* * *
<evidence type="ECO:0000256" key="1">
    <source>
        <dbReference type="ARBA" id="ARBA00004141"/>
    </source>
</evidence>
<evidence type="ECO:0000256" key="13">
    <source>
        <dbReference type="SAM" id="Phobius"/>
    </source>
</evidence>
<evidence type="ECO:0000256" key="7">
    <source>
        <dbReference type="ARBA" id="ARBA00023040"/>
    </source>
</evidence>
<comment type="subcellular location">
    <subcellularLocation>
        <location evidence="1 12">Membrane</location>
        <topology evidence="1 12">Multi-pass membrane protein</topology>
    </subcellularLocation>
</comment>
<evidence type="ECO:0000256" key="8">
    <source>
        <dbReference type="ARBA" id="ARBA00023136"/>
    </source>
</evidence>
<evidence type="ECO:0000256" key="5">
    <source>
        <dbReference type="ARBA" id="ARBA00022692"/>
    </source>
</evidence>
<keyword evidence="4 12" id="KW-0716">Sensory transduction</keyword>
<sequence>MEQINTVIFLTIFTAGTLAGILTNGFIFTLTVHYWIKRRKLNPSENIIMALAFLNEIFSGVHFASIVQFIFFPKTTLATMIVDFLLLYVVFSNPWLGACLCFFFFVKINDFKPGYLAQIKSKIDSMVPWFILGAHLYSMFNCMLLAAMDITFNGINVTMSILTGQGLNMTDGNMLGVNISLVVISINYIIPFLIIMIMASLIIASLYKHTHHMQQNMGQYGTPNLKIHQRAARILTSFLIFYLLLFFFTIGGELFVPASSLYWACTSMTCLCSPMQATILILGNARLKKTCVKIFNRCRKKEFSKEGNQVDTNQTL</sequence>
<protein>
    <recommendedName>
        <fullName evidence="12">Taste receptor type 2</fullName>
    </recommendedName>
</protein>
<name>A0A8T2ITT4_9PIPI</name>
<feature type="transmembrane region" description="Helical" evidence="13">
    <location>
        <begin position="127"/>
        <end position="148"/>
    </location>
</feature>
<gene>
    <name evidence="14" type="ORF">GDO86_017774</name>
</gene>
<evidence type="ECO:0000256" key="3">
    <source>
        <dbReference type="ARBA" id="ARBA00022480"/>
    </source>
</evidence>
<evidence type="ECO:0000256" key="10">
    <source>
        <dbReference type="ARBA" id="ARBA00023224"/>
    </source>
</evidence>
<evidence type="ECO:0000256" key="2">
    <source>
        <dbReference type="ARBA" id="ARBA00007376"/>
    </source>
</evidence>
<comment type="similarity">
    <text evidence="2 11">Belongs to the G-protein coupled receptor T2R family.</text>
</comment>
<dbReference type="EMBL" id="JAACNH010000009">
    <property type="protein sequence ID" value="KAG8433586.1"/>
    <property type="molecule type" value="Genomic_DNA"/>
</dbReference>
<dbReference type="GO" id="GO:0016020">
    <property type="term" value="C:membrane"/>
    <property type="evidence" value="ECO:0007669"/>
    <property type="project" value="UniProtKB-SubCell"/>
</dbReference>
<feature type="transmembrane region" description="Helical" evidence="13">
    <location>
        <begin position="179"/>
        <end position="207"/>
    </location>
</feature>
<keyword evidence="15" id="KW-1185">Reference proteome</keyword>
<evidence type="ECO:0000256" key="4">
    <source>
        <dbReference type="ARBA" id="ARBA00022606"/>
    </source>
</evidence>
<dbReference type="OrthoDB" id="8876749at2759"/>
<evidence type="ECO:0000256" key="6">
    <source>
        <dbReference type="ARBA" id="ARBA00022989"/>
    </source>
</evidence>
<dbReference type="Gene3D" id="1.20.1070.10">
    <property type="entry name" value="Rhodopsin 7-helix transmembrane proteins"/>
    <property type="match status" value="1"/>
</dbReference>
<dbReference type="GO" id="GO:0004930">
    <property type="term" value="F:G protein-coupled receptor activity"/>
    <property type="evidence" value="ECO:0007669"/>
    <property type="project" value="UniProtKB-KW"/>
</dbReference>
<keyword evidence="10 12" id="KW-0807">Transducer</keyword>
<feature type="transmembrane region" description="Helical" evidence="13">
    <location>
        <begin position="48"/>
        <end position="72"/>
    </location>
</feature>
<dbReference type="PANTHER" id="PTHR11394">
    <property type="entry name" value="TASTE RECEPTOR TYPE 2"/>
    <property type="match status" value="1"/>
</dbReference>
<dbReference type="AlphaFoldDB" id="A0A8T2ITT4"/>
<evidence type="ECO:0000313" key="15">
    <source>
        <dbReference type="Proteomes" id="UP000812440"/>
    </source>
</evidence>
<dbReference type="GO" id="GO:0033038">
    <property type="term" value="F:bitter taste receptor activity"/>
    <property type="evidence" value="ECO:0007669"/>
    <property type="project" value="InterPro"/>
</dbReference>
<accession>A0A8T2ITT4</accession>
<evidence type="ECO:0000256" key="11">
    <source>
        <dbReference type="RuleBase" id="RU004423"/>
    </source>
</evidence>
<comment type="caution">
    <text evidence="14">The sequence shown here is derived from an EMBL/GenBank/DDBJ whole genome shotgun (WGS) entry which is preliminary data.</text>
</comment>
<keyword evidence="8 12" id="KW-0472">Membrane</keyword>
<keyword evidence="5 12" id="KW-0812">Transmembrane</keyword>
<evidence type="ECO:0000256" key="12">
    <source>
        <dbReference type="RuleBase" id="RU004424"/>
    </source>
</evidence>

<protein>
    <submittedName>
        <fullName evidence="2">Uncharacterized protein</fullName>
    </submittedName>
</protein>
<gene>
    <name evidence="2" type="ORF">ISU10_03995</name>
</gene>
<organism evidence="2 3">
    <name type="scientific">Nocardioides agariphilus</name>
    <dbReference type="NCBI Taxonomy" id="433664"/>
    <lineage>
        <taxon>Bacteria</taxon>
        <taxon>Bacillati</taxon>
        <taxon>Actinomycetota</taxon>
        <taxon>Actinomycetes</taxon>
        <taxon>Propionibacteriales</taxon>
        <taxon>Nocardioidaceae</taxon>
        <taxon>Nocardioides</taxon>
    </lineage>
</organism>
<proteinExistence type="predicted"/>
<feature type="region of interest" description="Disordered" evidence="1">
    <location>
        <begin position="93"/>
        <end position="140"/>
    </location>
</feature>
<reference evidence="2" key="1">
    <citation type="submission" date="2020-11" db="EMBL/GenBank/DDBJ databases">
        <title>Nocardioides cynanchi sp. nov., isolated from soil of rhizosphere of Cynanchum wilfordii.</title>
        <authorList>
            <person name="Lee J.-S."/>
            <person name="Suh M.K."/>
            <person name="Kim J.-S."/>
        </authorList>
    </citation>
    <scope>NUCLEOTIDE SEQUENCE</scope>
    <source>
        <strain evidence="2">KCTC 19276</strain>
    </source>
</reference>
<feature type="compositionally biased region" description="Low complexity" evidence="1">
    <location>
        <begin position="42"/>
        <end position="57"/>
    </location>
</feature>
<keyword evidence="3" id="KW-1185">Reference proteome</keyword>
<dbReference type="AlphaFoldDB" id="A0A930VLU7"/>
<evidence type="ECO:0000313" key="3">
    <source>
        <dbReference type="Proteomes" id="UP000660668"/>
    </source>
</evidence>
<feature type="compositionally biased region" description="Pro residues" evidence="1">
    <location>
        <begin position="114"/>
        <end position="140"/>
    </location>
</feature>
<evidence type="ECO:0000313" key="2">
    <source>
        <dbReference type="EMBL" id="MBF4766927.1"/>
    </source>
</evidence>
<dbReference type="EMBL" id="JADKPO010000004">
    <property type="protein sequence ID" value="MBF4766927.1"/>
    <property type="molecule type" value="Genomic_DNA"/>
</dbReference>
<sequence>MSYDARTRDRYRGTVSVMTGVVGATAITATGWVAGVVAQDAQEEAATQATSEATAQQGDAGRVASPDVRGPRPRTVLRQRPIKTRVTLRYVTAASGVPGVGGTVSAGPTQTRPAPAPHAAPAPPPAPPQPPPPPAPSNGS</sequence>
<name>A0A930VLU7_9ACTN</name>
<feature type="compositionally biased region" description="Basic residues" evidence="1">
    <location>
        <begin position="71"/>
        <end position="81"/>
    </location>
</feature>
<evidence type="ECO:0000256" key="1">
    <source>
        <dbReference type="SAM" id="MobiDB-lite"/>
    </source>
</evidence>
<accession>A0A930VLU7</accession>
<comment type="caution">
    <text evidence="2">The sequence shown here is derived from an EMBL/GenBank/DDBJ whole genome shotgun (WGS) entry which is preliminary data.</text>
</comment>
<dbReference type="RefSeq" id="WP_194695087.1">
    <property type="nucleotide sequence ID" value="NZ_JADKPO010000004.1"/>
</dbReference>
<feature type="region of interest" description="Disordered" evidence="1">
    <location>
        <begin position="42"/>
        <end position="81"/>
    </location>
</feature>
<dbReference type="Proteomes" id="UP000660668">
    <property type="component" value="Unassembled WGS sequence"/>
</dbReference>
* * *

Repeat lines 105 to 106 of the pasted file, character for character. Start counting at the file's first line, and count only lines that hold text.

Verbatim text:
    <location>
        <begin position="48"/>